R+J at SDSU

“R+J” brought a new twist on a timeless classic in San Diego State’s Experimental Theatre from Feb. 19 to 23.

“R+J,” adapted from William Shakespeare’s “Romeo and Juliet” and directed by Dani Bedau, is a touring production that will be performed at local high schools in San Diego.

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“R+J” approached the classic tragedy by getting creative with the way the roles are portrayed. Four cast members played Romeo, and four cast members played Juliet. According to graduate student and dramaturg Joel Castellaw, this was to explore the infinite possibilities for the portrayal of these star-crossed lovers, inviting further reflection on the ways Shakespeare’s play can be reinterpreted and reinvented by all who encounter it. 

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The cast and crew of “R+J” have been working on the production since last August.

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Theatre performance junior Athena Assalone said the process took a lot of collaboration.

“It was an incredibly unique process to bring to life,” she said. “The cast read the play numerous times and took an individual theme from the show. We then all brought them together and compiled them into a general message we wanted the show to convey to the audience.”

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Business administration freshman Malijah Hopkins said “R+J” was a one-of-a-kind production. The ensemble spent a month or so getting to know each other and themselves on a deeper level.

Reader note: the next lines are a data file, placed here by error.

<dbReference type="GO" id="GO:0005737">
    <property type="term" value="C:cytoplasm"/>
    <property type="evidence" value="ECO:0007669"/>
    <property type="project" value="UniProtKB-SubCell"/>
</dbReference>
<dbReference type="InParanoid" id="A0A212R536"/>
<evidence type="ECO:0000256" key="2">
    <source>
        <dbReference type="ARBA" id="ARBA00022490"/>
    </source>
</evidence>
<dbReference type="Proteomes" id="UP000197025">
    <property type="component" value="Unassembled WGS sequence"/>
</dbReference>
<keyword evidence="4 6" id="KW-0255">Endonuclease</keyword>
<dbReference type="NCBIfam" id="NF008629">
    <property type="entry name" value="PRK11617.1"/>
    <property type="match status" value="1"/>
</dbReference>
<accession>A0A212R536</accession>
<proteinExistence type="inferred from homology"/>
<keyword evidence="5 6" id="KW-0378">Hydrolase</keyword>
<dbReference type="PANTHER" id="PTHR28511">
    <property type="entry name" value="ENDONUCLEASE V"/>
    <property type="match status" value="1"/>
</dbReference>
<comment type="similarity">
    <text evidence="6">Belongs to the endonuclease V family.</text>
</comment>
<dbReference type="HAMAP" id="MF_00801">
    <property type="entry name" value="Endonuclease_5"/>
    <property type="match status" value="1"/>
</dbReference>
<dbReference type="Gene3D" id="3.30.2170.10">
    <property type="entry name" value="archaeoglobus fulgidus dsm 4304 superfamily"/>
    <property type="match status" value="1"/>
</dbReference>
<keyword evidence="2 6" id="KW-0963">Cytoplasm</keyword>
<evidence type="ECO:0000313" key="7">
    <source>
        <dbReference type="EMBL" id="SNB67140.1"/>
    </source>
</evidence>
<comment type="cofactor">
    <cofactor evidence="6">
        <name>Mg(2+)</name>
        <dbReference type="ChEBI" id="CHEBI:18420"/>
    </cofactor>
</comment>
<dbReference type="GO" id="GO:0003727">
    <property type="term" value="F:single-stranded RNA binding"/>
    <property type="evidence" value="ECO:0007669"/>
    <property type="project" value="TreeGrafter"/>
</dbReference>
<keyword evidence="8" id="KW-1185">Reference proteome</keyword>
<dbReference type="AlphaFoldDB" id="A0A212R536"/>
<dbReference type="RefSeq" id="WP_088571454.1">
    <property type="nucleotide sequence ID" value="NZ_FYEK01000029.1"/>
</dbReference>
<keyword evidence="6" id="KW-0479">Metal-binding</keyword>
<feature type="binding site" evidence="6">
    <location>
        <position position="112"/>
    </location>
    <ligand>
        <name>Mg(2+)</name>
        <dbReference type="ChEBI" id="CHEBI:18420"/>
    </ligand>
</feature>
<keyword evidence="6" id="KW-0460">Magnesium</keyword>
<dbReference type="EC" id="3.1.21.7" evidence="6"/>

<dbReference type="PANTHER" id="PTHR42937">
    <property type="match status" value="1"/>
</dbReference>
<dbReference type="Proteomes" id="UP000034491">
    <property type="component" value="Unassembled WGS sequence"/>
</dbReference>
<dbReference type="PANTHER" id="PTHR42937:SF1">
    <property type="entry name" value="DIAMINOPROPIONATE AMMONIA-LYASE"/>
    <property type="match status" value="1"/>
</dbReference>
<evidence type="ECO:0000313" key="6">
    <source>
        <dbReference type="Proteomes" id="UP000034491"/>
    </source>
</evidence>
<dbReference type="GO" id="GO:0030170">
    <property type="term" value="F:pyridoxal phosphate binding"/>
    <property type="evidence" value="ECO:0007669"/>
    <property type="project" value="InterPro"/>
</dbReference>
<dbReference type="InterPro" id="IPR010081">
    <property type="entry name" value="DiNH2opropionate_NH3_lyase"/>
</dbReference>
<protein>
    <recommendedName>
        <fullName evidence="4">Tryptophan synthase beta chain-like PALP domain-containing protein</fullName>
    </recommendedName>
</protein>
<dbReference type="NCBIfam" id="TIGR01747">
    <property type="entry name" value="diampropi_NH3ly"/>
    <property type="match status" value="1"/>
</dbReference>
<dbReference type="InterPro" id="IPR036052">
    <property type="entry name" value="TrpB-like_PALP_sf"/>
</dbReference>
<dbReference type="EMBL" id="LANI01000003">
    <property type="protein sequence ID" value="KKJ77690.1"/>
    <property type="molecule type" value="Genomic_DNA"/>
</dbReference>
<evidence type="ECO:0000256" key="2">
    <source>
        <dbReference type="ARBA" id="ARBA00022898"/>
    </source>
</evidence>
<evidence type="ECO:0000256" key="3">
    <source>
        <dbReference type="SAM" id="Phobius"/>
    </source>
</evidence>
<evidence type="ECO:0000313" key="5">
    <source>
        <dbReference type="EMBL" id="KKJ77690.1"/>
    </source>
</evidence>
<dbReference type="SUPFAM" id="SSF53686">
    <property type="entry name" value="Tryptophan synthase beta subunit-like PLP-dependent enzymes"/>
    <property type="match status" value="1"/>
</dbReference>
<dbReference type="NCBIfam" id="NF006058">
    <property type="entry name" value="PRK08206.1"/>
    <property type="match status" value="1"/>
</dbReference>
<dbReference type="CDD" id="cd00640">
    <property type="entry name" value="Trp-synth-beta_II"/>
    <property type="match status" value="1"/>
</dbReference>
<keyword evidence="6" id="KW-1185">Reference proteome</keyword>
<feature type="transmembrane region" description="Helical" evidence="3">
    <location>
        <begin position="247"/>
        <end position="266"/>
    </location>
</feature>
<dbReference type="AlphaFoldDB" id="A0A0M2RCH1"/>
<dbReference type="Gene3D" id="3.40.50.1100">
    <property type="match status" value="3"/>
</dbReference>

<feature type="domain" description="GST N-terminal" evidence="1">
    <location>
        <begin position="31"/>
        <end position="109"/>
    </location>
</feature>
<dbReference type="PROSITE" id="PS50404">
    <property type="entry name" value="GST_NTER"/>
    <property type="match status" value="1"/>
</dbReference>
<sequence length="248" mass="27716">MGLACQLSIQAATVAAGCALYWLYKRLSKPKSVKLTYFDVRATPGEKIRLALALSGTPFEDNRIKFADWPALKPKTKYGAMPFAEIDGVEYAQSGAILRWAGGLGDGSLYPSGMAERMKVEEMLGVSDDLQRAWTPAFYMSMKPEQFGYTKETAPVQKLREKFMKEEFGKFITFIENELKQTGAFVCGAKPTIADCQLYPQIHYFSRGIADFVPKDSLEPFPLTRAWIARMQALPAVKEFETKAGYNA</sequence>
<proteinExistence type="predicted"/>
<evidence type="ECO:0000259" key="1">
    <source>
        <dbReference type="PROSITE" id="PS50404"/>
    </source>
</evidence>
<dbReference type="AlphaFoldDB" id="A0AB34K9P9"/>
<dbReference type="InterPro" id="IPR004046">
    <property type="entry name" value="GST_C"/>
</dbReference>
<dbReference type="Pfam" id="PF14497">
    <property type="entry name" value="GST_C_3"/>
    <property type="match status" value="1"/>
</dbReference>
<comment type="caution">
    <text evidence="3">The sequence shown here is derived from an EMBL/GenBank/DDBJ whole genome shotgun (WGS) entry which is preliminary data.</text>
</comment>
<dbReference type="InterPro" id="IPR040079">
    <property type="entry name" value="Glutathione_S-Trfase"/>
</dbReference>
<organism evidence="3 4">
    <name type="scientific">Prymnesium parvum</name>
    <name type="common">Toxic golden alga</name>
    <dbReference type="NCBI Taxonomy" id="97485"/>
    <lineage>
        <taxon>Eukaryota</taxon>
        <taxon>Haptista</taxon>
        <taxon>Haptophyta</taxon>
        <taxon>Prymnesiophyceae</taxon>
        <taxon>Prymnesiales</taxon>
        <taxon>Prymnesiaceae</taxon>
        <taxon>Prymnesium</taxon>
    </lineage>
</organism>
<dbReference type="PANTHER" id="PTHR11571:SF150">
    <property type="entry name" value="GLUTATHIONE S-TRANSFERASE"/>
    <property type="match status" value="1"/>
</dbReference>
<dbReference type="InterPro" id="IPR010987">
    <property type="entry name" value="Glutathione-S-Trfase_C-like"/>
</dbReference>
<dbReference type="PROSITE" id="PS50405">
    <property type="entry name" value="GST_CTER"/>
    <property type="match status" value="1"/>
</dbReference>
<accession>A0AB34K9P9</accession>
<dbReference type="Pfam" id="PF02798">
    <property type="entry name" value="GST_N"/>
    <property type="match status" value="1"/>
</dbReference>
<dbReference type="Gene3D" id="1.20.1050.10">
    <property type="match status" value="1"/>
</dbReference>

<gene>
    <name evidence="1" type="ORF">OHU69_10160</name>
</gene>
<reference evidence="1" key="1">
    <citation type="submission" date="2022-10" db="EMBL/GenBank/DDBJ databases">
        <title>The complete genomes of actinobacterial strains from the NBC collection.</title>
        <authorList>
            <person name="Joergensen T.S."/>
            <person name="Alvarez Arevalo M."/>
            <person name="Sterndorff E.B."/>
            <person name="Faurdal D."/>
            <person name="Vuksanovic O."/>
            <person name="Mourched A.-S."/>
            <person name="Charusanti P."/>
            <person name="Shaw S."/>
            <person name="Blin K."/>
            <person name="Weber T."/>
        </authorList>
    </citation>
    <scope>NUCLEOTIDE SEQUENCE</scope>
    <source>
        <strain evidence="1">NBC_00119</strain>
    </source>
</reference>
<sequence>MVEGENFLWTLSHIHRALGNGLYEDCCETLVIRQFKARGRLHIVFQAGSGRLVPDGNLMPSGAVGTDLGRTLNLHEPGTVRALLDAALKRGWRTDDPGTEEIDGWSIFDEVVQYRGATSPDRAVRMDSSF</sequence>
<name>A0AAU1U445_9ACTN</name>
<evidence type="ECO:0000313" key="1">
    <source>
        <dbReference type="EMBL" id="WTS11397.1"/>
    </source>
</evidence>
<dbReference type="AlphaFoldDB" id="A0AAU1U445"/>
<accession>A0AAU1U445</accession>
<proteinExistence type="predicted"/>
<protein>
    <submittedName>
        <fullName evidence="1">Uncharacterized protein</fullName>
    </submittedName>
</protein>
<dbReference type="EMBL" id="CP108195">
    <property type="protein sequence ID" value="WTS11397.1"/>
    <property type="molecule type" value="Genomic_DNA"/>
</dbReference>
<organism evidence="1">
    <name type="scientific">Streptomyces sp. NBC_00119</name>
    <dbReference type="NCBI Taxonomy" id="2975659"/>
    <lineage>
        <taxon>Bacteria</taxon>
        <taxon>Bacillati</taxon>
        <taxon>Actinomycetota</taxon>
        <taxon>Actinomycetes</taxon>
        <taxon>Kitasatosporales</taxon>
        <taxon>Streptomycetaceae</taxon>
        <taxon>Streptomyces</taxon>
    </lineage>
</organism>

“R+J” was unique in the sense that the ensemble came together and really helped shape the finished product. They picked themes, scenes, and characters that were crucial to the story of “Romeo and Juliet.”

IMG_4661“After putting together a cohesive script, we worked with Shakespeare lexicon and broke down every single line into a modern paraphrase so that we truly understood the language we were speaking,” Assalone said.

Acting and theatre performance freshman Maddy Davis said the creative team is responsible for putting together the show that is now “R+J,” and that it was a great new way to approach a production.

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After all showings of “R+J,” the ensemble and Bedau hosted an interactive exercise for the audience. This experience was to show the audience the process of how the cast and crew truly dug deep into “Romeo and Juliet” and made it into something of their own.

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The audience was presented with a short part of “Romeo and Juliet” on a whiteboard and were then challenged to replace the words and form a modern version.

“I loved being able to understand Shakespeare’s words and being able to add a lot of valuable material to my acting toolbox,” Davis said. 

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Since the show would be presented in high schools, theatre design senior Andrea Bashe, said the goal for costuming was to keep it modern and stylish for young audiences to engage with, while still alluding to Renaissance silhouettes.

It was also important to create looks that would work for two or more characters since almost every actor and actress played Romeo or Juliet plus an additional character, and had to form together as an ensemble without anyone leaving the stage.

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All photographs courtesy of Emily Klemmetsen

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